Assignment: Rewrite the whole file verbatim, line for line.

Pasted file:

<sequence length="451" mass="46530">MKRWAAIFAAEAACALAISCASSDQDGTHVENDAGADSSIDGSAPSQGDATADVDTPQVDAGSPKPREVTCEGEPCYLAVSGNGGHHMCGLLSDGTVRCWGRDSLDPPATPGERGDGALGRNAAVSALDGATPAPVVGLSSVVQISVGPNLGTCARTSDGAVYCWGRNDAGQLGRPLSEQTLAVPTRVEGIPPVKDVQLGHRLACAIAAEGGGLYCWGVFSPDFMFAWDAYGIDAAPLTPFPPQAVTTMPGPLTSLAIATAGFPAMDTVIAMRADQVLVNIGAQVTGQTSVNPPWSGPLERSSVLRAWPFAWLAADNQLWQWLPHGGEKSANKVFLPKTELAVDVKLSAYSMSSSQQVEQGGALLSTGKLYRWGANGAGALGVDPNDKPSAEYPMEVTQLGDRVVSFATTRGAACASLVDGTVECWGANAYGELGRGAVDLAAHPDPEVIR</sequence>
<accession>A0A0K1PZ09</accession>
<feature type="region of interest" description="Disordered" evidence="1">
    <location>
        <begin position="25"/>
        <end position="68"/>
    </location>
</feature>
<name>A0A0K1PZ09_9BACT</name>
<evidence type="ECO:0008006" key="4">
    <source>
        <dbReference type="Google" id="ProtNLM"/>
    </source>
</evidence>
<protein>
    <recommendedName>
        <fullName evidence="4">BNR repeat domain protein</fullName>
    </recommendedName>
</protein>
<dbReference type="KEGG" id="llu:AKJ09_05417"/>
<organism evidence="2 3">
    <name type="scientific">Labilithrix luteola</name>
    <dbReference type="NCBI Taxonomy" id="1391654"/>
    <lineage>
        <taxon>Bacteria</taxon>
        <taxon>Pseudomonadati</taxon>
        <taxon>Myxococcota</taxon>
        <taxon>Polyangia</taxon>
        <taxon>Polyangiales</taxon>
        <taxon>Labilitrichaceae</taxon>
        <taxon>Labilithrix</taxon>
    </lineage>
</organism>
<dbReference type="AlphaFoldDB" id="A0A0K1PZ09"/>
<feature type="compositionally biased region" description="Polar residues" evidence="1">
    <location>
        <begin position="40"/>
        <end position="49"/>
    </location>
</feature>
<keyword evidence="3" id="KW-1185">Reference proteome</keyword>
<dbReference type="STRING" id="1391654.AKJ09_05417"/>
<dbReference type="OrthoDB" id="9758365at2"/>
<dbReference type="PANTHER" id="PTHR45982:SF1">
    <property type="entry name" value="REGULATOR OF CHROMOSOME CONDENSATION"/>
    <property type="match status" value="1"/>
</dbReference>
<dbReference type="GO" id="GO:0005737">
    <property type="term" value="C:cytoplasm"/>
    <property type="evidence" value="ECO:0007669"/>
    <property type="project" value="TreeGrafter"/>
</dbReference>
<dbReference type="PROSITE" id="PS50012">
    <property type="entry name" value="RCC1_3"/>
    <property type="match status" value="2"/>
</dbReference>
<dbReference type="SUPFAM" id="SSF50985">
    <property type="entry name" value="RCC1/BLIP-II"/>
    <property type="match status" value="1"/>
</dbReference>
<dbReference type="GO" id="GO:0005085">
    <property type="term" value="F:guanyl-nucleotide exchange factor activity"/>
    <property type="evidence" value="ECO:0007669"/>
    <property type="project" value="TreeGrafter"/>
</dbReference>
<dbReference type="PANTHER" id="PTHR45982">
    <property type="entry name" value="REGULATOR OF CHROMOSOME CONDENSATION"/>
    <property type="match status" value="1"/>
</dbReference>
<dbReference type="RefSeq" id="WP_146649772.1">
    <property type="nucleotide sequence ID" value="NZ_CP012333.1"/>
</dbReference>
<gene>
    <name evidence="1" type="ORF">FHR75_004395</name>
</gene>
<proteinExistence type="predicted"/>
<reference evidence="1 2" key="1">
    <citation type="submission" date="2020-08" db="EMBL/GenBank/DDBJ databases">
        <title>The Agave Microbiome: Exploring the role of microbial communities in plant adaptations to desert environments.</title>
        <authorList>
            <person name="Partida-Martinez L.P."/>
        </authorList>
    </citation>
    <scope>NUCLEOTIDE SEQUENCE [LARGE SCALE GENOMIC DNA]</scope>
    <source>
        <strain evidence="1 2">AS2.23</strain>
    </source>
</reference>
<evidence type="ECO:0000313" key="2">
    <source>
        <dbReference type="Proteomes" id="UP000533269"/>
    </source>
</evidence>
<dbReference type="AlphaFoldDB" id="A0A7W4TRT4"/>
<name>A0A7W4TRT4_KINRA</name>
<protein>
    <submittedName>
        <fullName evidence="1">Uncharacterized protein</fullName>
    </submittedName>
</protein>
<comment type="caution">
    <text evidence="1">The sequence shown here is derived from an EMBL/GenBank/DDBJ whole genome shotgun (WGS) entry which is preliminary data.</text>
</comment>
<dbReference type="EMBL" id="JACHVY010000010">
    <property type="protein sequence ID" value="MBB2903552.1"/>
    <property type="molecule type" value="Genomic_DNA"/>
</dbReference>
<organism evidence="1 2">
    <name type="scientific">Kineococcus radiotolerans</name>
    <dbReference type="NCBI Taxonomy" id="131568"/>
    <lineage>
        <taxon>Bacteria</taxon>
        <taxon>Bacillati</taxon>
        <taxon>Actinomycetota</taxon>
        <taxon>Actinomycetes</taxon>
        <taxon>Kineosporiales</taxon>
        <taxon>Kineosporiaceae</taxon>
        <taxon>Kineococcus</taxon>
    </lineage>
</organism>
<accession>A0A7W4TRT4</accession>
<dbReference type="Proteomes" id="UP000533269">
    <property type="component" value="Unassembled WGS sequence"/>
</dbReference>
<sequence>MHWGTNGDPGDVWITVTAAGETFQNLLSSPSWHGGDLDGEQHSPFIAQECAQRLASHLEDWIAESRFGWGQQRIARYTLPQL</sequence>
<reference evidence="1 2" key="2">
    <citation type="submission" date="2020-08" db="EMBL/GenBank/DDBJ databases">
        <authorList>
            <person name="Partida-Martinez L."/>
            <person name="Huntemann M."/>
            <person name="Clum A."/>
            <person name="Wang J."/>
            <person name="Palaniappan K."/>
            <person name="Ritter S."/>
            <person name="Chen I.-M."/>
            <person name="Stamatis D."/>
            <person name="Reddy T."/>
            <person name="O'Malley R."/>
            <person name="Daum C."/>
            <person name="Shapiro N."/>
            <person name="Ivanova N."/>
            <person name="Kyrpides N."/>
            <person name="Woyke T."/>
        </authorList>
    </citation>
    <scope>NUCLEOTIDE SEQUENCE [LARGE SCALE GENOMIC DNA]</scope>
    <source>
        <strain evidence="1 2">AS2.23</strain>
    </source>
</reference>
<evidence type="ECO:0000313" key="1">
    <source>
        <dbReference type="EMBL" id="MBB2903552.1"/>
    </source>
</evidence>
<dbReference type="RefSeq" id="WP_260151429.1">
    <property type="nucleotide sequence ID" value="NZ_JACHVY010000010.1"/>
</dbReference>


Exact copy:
<sequence length="451" mass="46530">MKRWAAIFAAEAACALAISCASSDQDGTHVENDAGADSSIDGSAPSQGDATADVDTPQVDAGSPKPREVTCEGEPCYLAVSGNGGHHMCGLLSDGTVRCWGRDSLDPPATPGERGDGALGRNAAVSALDGATPAPVVGLSSVVQISVGPNLGTCARTSDGAVYCWGRNDAGQLGRPLSEQTLAVPTRVEGIPPVKDVQLGHRLACAIAAEGGGLYCWGVFSPDFMFAWDAYGIDAAPLTPFPPQAVTTMPGPLTSLAIATAGFPAMDTVIAMRADQVLVNIGAQVTGQTSVNPPWSGPLERSSVLRAWPFAWLAADNQLWQWLPHGGEKSANKVFLPKTELAVDVKLSAYSMSSSQQVEQGGALLSTGKLYRWGANGAGALGVDPNDKPSAEYPMEVTQLGDRVVSFATTRGAACASLVDGTVECWGANAYGELGRGAVDLAAHPDPEVIR</sequence>
<accession>A0A0K1PZ09</accession>
<feature type="region of interest" description="Disordered" evidence="1">
    <location>
        <begin position="25"/>
        <end position="68"/>
    </location>
</feature>
<name>A0A0K1PZ09_9BACT</name>
<evidence type="ECO:0008006" key="4">
    <source>
        <dbReference type="Google" id="ProtNLM"/>
    </source>
</evidence>
<protein>
    <recommendedName>
        <fullName evidence="4">BNR repeat domain protein</fullName>
    </recommendedName>
</protein>
<dbReference type="KEGG" id="llu:AKJ09_05417"/>
<organism evidence="2 3">
    <name type="scientific">Labilithrix luteola</name>
    <dbReference type="NCBI Taxonomy" id="1391654"/>
    <lineage>
        <taxon>Bacteria</taxon>
        <taxon>Pseudomonadati</taxon>
        <taxon>Myxococcota</taxon>
        <taxon>Polyangia</taxon>
        <taxon>Polyangiales</taxon>
        <taxon>Labilitrichaceae</taxon>
        <taxon>Labilithrix</taxon>
    </lineage>
</organism>
<dbReference type="AlphaFoldDB" id="A0A0K1PZ09"/>
<feature type="compositionally biased region" description="Polar residues" evidence="1">
    <location>
        <begin position="40"/>
        <end position="49"/>
    </location>
</feature>
<keyword evidence="3" id="KW-1185">Reference proteome</keyword>
<dbReference type="STRING" id="1391654.AKJ09_05417"/>
<dbReference type="OrthoDB" id="9758365at2"/>
<dbReference type="PANTHER" id="PTHR45982:SF1">
    <property type="entry name" value="REGULATOR OF CHROMOSOME CONDENSATION"/>
    <property type="match status" value="1"/>
</dbReference>
<dbReference type="GO" id="GO:0005737">
    <property type="term" value="C:cytoplasm"/>
    <property type="evidence" value="ECO:0007669"/>
    <property type="project" value="TreeGrafter"/>
</dbReference>
<dbReference type="PROSITE" id="PS50012">
    <property type="entry name" value="RCC1_3"/>
    <property type="match status" value="2"/>
</dbReference>
<dbReference type="SUPFAM" id="SSF50985">
    <property type="entry name" value="RCC1/BLIP-II"/>
    <property type="match status" value="1"/>
</dbReference>
<dbReference type="GO" id="GO:0005085">
    <property type="term" value="F:guanyl-nucleotide exchange factor activity"/>
    <property type="evidence" value="ECO:0007669"/>
    <property type="project" value="TreeGrafter"/>
</dbReference>
<dbReference type="PANTHER" id="PTHR45982">
    <property type="entry name" value="REGULATOR OF CHROMOSOME CONDENSATION"/>
    <property type="match status" value="1"/>
</dbReference>
<dbReference type="RefSeq" id="WP_146649772.1">
    <property type="nucleotide sequence ID" value="NZ_CP012333.1"/>
</dbReference>
<gene>
    <name evidence="1" type="ORF">FHR75_004395</name>
</gene>
<proteinExistence type="predicted"/>
<reference evidence="1 2" key="1">
    <citation type="submission" date="2020-08" db="EMBL/GenBank/DDBJ databases">
        <title>The Agave Microbiome: Exploring the role of microbial communities in plant adaptations to desert environments.</title>
        <authorList>
            <person name="Partida-Martinez L.P."/>
        </authorList>
    </citation>
    <scope>NUCLEOTIDE SEQUENCE [LARGE SCALE GENOMIC DNA]</scope>
    <source>
        <strain evidence="1 2">AS2.23</strain>
    </source>
</reference>
<evidence type="ECO:0000313" key="2">
    <source>
        <dbReference type="Proteomes" id="UP000533269"/>
    </source>
</evidence>
<dbReference type="AlphaFoldDB" id="A0A7W4TRT4"/>
<name>A0A7W4TRT4_KINRA</name>
<protein>
    <submittedName>
        <fullName evidence="1">Uncharacterized protein</fullName>
    </submittedName>
</protein>
<comment type="caution">
    <text evidence="1">The sequence shown here is derived from an EMBL/GenBank/DDBJ whole genome shotgun (WGS) entry which is preliminary data.</text>
</comment>
<dbReference type="EMBL" id="JACHVY010000010">
    <property type="protein sequence ID" value="MBB2903552.1"/>
    <property type="molecule type" value="Genomic_DNA"/>
</dbReference>
<organism evidence="1 2">
    <name type="scientific">Kineococcus radiotolerans</name>
    <dbReference type="NCBI Taxonomy" id="131568"/>
    <lineage>
        <taxon>Bacteria</taxon>
        <taxon>Bacillati</taxon>
        <taxon>Actinomycetota</taxon>
        <taxon>Actinomycetes</taxon>
        <taxon>Kineosporiales</taxon>
        <taxon>Kineosporiaceae</taxon>
        <taxon>Kineococcus</taxon>
    </lineage>
</organism>
<accession>A0A7W4TRT4</accession>
<dbReference type="Proteomes" id="UP000533269">
    <property type="component" value="Unassembled WGS sequence"/>
</dbReference>
<sequence>MHWGTNGDPGDVWITVTAAGETFQNLLSSPSWHGGDLDGEQHSPFIAQECAQRLASHLEDWIAESRFGWGQQRIARYTLPQL</sequence>
<reference evidence="1 2" key="2">
    <citation type="submission" date="2020-08" db="EMBL/GenBank/DDBJ databases">
        <authorList>
            <person name="Partida-Martinez L."/>
            <person name="Huntemann M."/>
            <person name="Clum A."/>
            <person name="Wang J."/>
            <person name="Palaniappan K."/>
            <person name="Ritter S."/>
            <person name="Chen I.-M."/>
            <person name="Stamatis D."/>
            <person name="Reddy T."/>
            <person name="O'Malley R."/>
            <person name="Daum C."/>
            <person name="Shapiro N."/>
            <person name="Ivanova N."/>
            <person name="Kyrpides N."/>
            <person name="Woyke T."/>
        </authorList>
    </citation>
    <scope>NUCLEOTIDE SEQUENCE [LARGE SCALE GENOMIC DNA]</scope>
    <source>
        <strain evidence="1 2">AS2.23</strain>
    </source>
</reference>
<evidence type="ECO:0000313" key="1">
    <source>
        <dbReference type="EMBL" id="MBB2903552.1"/>
    </source>
</evidence>
<dbReference type="RefSeq" id="WP_260151429.1">
    <property type="nucleotide sequence ID" value="NZ_JACHVY010000010.1"/>
</dbReference>